REVIEW: Jodi Melnick’s ‘Moment Marigold’ at BAM
In Moment Marigold, currently in its world premiere at BAM Fisher, Jodi Melnick presents a contagious investigation of the myriad curves and lines our 206 bones are capable of producing. This is a dance that studies the human body so thoroughly that a heightened physical awareness drifts off the stage and into its observers.
Melnick is accompanied nicely by accomplished dancers Maggie Thom and EmmaGrace Skove-Epes. They pull new nuance out of her liquid steadiness; when Thom and Melnick walk together, we see Melnick reflecting the sassy switch of Thom’s hips. It’s a symbiotic trio, and contact between bodies, when it occurs, reads as a cooperative extension of each individual, the pooling of resources to further whatever examination is underway.
The three dancers are working through something – or some things. They are inquisitive, exploratory, trying on gestures like hats. Each delicately choreographed phrase and interaction sits only for as long as it absolutely has to before it is swept up and replaced. Even in stillness, there is a sense of constant motion. Moments of unison are few and far between, but those few are well deserved and allow the eye to zoom out, taking in the entirety of the space, where before one might have been transfixed by the detail in a circling wrist.
Joe Levasseur creates a fluctuating lightscape ranging in tone from warm and domestic to stark and silvery, the latter highlighting the mechanical functions of each dancer’s meticulous limbs. Thom, legs apart in a lunge and arm outstretched, tucks her thumb against the palm of her hand. This initiates a swing of the arm, twist of the spine, and twirl of the leg, each successive movement seemingly without an ounce more effort than that first finger. Watching someone who thoroughly knows her body, who is accessing sensation from every inch of skin and muscle, is a raw kind of intimacy. It’s more intimate, even, than when the three women approach the audience and unshowily proffer a leg, an arm, a collarbone. When Thom and Skove-Epps exit, leaving Melnick in a solo, it’s as if we are each alone with her, contemplating every aqueous arc and dart of her body, discovering them alongside her.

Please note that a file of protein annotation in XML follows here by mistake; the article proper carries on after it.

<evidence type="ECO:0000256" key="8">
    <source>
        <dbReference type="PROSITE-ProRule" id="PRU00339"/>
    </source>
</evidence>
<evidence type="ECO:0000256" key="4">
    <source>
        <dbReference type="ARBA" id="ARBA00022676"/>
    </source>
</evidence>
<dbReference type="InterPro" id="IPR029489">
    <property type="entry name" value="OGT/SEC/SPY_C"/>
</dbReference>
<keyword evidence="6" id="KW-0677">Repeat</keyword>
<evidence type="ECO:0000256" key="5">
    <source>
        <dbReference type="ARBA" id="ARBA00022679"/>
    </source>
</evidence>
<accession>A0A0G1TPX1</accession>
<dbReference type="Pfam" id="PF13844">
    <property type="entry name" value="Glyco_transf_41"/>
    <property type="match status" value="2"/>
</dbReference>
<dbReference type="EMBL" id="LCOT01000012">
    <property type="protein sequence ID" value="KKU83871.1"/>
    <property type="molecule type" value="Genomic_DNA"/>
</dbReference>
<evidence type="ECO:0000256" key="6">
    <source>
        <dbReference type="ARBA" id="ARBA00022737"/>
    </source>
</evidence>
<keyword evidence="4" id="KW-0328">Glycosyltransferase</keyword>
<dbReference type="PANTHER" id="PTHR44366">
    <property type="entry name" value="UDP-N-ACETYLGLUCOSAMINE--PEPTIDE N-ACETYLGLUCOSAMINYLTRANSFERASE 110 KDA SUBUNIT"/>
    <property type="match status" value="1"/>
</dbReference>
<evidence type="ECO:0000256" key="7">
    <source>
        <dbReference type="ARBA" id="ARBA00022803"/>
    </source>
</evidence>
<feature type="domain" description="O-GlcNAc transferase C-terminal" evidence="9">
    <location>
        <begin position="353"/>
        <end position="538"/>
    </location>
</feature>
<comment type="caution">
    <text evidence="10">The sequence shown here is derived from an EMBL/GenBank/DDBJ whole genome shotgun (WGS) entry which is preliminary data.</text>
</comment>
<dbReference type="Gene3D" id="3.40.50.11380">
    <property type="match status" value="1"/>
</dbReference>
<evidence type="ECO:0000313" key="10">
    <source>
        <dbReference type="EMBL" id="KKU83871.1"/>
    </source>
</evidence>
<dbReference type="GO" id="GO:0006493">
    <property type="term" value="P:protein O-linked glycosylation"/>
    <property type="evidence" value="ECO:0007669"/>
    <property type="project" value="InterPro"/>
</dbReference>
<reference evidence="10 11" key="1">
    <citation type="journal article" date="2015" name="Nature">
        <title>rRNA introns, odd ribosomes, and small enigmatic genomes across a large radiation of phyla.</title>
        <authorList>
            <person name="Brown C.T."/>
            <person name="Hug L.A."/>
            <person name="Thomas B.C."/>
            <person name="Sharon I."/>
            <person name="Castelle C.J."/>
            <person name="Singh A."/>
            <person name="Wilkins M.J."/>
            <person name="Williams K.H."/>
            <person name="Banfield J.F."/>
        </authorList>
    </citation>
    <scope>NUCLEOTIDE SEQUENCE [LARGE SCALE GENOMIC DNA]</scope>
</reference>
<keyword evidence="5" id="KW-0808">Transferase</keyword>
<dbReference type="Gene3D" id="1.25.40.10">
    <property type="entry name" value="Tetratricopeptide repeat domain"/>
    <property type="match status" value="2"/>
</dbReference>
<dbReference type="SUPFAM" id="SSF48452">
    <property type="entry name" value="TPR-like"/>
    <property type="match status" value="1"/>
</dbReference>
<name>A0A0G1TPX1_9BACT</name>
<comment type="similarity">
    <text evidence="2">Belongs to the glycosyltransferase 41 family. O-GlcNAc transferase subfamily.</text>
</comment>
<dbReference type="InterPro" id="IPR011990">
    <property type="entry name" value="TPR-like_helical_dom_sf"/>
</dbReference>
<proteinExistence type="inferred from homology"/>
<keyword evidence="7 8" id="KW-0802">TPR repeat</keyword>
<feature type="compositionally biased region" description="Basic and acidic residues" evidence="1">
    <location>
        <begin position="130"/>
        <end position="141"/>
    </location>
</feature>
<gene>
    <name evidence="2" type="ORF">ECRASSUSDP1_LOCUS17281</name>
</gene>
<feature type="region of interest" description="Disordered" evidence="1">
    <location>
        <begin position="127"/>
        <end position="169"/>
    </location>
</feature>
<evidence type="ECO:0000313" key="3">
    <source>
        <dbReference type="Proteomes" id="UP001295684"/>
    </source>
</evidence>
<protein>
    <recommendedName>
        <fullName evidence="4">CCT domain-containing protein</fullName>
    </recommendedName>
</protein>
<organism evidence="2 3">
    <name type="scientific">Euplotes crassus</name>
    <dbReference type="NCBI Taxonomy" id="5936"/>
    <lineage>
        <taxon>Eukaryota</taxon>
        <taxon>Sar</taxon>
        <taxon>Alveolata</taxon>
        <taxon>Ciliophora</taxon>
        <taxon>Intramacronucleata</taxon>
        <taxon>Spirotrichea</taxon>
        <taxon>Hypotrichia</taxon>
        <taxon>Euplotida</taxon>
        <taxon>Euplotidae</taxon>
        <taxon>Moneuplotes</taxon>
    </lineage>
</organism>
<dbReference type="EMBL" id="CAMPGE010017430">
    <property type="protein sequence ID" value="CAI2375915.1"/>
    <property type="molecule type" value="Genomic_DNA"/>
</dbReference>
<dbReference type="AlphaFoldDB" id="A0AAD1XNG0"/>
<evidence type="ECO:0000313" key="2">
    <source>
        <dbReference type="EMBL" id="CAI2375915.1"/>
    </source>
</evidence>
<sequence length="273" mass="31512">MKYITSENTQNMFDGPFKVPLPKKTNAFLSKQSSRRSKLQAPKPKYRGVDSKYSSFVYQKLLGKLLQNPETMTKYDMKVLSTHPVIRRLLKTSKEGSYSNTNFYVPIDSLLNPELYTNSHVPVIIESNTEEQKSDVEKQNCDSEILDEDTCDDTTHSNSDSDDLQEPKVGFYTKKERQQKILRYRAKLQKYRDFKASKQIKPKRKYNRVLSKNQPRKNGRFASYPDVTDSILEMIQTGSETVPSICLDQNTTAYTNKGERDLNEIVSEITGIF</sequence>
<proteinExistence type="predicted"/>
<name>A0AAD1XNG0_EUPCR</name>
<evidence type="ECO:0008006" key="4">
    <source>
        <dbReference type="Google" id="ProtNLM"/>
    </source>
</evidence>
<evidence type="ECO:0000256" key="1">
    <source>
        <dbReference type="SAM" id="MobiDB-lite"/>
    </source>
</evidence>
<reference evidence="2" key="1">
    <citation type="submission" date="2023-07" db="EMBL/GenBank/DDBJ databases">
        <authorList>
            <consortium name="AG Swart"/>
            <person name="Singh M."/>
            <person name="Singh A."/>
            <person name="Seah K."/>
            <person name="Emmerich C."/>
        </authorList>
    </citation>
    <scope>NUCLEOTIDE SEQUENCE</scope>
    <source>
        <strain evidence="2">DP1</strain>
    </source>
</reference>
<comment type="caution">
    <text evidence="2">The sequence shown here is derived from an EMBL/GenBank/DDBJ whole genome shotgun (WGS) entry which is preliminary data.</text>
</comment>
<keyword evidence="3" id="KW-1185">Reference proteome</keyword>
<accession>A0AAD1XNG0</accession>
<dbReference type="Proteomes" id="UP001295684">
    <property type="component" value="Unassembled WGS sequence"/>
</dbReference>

The first step in deconstructing something that does not exist is to create it. When Melnick references “the constant unfolding/unraveling of movement” in the program notes, it’s understood that we will see not only hints of undoing, but also of construction. Melnick’s notes close with an affirmation: “I engage with a continuous act of creating.” And why not? Her material (the body) has continuously limitless potential.